Melissa Nelson: Dentist Fires 'Irresistibly Attractive' Assistant, Iowa Court Finds Firing Sexy, 'Threat to Marriage' Workers Legal

By Mstarz reporter | Dec 22, 2012 02:06 PM EST
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Is firing an assistant for being "too sexy" illegal? Not in Iowa. (mock image).

Apparently 32-year-old Melissa Nelson is way too attractive to be a dental assistant in the Fox Dodge practice of 53-year-old D.D.S. James Knight - her sexy, good looks are what ultimately got her fired. And in a judgment made by an Iowa Supreme Court on Friday (Dec. 21), Knight's decision to fire Nelson for being too "irresistibly attractive" and therefore a "threat to his marriage" was totally legal. That's right, firing someone for being too attractive is not considered gender discrimination or harassment in the state of Iowa (even though Nelson never directly made any improper or sexual advances toward her older boss).

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According to recent reports, Nelson had been a loyal, dedicated assistant in Knight's dental practice for ten years. She was unexpectedly dismissed from her position because as Knight and his wife puts it, she was a potential threat to the health of their marriage. Nelson was given a month's severance, and she quickly filed a lawsuit in Iowa court for gender discrimination.

Although allegations of sexual harassment weren't mentioned in the lawsuit, reports confirm that Nelson and Knight (both married with children) would exchange casual text messages from time-to-time - Nelson ultimately viewed Knight as somewhat of a father figure. Knight apparently thought differently - he allegedly once complained that his assistant's tight clothing ensembles were especially distracting. He also supposedly remarked about Nelson's infrequent sex life by once stating, "That's like having a Lamborghini in the garage and never driving it."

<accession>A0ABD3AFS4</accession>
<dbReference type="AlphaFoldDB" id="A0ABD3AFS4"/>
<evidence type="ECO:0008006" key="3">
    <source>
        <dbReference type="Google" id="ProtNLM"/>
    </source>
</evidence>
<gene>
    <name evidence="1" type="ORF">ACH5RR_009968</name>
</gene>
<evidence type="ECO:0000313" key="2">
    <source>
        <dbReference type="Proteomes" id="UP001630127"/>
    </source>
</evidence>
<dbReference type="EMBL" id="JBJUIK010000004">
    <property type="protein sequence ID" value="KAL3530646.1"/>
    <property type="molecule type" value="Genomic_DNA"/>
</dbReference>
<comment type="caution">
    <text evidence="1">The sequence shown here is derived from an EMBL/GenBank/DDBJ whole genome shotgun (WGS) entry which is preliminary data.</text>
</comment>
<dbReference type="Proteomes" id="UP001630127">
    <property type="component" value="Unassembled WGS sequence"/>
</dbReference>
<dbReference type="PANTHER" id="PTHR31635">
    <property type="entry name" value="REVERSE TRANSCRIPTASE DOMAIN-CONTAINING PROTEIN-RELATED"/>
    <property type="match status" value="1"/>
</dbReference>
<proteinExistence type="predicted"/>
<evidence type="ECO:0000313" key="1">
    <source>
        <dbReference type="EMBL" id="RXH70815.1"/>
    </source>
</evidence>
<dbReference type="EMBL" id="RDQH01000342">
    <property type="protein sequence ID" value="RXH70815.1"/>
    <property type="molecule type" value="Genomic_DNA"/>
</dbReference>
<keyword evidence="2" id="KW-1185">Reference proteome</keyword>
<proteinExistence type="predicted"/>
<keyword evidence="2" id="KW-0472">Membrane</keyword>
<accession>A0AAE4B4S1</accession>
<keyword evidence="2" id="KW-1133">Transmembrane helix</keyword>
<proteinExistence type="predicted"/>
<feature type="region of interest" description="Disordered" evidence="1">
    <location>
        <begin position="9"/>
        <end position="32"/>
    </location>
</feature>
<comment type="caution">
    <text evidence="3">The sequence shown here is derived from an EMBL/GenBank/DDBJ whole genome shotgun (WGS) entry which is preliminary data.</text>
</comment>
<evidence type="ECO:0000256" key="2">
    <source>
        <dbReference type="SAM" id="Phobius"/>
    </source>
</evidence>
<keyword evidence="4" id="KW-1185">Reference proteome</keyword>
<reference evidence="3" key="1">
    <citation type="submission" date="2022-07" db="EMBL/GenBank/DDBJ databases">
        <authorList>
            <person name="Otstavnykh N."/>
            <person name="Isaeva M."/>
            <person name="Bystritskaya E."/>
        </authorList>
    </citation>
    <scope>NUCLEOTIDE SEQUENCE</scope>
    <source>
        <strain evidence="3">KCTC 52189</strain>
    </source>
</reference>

Nelson insists she was blindsided by the firing - apparently Knight's wife (who also works at the practice) made the ultimate resolution to terminate Nelson after she discovered the friendly text messages exchanged between assistant and boss.

Knight agreed with his wife's decision - he supposedly confided to Nelson's husband that he feared he was getting too personally attached to his young and attractive assistant, and therefore worried he would eventually try to start an affair with her.

In the gender discrimination lawsuit filed by Nelson, she claims that she would not have been terminated form her position if she was a male.

But it turns out Knight's decision to fire Nelson because her "attractiveness threatened his marriage" was totally legal. An Iowa court found that bosses can indeed dismiss employees that they see as a dangerous "irresistible attraction" (even if the employees never engaged in flirtatious or inappropriate behavior).

The Iowa court (led by Justice Edward Mansfield) took into consideration that Knight had an all-female staff, and the fact that Nelson had been replaced by a female. According to the Iowa Civil Rights Act, Knight's actions were motivated by feelings and emotions and not gender - therefore they cannot be considered unlawful discrimination.

Nelson and her attorney Paige Fielder strongly disagree with the judgment handed down by the all-male high court, insisting that many women cope with discrimination in the work place regardless of attractiveness everyday - "These judges sent a message to Iowa women that they don't think men can be held responsible for their sexual desires and that Iowa women are the ones who have to monitor and control their bosses' sexual desires," Fiedler said. "'If they get out of hand, then the women can be legally fired for it."

But according to Knight's attorney, Stuart Cochrane:

"While there was really no fault on the part of Mrs. Nelson, it was just as clear the decision to terminate her was not related to the fact that she was a woman... The motives behind Dr. Knight terminating Mrs. Nelson were quite clear: He did so to preserve his marriage... I don't view this as a decision that was either pro-women or opposed to women rights at all. In my view, this was a decision that followed the appropriate case law."

So what do Mstarz readers think - do you agree with the Iowa court's decision to uphold Nelson's firing because she's considered "too attractive?" 

© 2014 Mstars News, All rights reserved. Do not reproduce without permission.
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